Title Page
 Table of Contents
 The First Punic War
 Hannibal at Saguntum
 Opening of the Second Punic...
 The passage of the Rhone
 Hannibal crosses the Alps
 Hannibal in the north of Italy
 The Apennines
 The dictator Farius
 The battle of Cannae
 Hannibal a fugitive and an...
 The destruction of Carthage

Title: History of Hannibal the Carthaginian
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Title: History of Hannibal the Carthaginian
Series Title: History of Hannibal the Carthaginian
Physical Description: Book
Creator: Abbott, Jacob,
Publisher: Thomas Allman
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Table of Contents
    Title Page
        Title Page 1
        Title Page 2
    Table of Contents
        Table of Contents 1
        Table of Contents 2
    The First Punic War
        Page 1
        Page 2
        Page 3
        Page 4
        Page 5
        Page 6
        Page 7
        Page 8
        Page 9
        Page 10
        Page 11
        Page 12
        Page 13
        Page 14
        Page 15
        Page 16
    Hannibal at Saguntum
        Page 17
        Page 18
        Page 19
        Page 20
        Page 21
        Page 22
        Page 23
        Page 24
        Page 25
        Page 26
        Page 27
        Page 28
        Page 29
        Page 30
        Page 31
        Page 32
    Opening of the Second Punic War
        Page 33
        Page 34
        Page 35
        Page 36
        Page 37
        Page 38
        Page 39
        Page 40
        Page 41
        Page 42
        Page 43
        Page 44
        Page 45
    The passage of the Rhone
        Page 46
        Page 47
        Page 48
        Page 49
        Page 50
        Page 51
        Page 52
        Page 53
        Page 54
        Page 55
        Page 56
        Page 57
        Page 58
        Page 59
        Page 60
        Page 61
    Hannibal crosses the Alps
        Page 62
        Page 63
        Page 64
        Page 65
        Page 66
        Page 67
        Page 68
        Page 69
        Page 70
        Page 71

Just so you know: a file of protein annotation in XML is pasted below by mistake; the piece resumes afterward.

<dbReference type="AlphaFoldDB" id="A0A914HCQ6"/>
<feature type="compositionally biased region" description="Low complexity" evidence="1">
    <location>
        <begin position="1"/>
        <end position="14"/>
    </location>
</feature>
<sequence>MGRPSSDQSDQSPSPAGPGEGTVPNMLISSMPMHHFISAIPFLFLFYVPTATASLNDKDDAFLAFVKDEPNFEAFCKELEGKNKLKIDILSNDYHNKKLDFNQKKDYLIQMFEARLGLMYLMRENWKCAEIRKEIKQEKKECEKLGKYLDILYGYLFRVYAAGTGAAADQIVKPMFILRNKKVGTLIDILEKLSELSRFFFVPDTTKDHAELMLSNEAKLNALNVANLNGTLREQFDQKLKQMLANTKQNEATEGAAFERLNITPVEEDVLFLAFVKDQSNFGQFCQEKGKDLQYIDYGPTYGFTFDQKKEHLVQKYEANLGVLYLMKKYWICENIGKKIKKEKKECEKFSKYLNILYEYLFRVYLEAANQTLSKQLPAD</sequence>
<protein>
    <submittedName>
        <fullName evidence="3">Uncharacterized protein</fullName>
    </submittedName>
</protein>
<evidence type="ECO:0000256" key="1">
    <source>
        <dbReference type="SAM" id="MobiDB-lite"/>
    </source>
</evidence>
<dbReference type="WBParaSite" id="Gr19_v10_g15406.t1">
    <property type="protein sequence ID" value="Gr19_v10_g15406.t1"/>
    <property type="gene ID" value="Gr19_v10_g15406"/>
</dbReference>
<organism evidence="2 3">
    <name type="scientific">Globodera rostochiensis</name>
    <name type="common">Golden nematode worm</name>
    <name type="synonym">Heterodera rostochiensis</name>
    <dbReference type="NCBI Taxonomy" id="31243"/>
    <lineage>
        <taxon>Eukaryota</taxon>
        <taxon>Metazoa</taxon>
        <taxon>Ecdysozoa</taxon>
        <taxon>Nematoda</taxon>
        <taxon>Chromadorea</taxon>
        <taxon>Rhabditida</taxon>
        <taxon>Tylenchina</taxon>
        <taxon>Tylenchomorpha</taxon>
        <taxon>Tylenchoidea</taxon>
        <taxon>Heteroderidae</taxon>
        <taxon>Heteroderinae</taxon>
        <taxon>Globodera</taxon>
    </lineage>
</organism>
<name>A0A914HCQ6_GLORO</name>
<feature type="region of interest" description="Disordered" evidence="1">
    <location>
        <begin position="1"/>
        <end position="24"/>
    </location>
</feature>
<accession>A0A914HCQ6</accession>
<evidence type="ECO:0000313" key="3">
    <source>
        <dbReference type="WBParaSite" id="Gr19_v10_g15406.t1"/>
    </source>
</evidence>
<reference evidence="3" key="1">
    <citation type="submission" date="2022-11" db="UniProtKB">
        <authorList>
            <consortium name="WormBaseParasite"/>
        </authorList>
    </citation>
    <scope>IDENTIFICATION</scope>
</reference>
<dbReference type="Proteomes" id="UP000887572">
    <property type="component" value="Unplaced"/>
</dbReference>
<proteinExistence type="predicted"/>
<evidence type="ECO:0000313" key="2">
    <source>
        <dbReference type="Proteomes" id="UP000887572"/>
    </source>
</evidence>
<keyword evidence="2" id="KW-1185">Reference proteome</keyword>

Page 72
        Page 73
        Page 74
        Page 75
        Page 76
        Page 77
        Page 78
        Page 79
        Page 80
        Page 81
        Page 82
        Page 83
        Page 84
        Page 85
        Page 86
        Page 87
        Page 88
        Page 89
        Page 90
    Hannibal in the north of Italy
        Page 91
        Page 92
        Page 93
        Page 94
        Page 95
        Page 96
        Page 97
        Page 98
        Page 99
        Page 100
        Page 101
        Page 102
        Page 103
        Page 104
    The Apennines
        Page 105
        Page 106
        Page 107
        Page 108
        Page 109
        Page 110
        Page 111
        Page 112
        Page 113
        Page 114
        Page 115
        Page 116
        Page 117
        Page 118
        Page 119
        Page 120
    The dictator Farius
        Page 121
        Page 122
        Page 123
        Page 124
        Page 125
        Page 126
        Page 127
        Page 128
        Page 129
        Page 130
        Page 131
        Page 132
        Page 133
        Page 134
        Page 135
    The battle of Cannae
        Page 136
        Page 137
        Page 138
        Page 139
        Page 140
        Page 141
        Page 142
        Page 143
        Page 144
        Page 145
        Page 146
        Page 147
        Page 148
        Page 149
        Page 150
        Page 151
        Page 152
        Page 153
        Page 154
        Page 155
        Page 156
        Page 157
        Page 158
        Page 159
        Page 160
        Page 161
        Page 162
        Page 163
        Page 164
        Page 165
        Page 166
        Page 167
        Page 168
        Page 169
        Page 170
        Page 171
    Hannibal a fugitive and an exile
        Page 172
        Page 173
        Page 174
        Page 175
        Page 176
        Page 177
        Page 178
        Page 179
        Page 180
        Page 181
        Page 182
        Page 183
        Page 184
        Page 185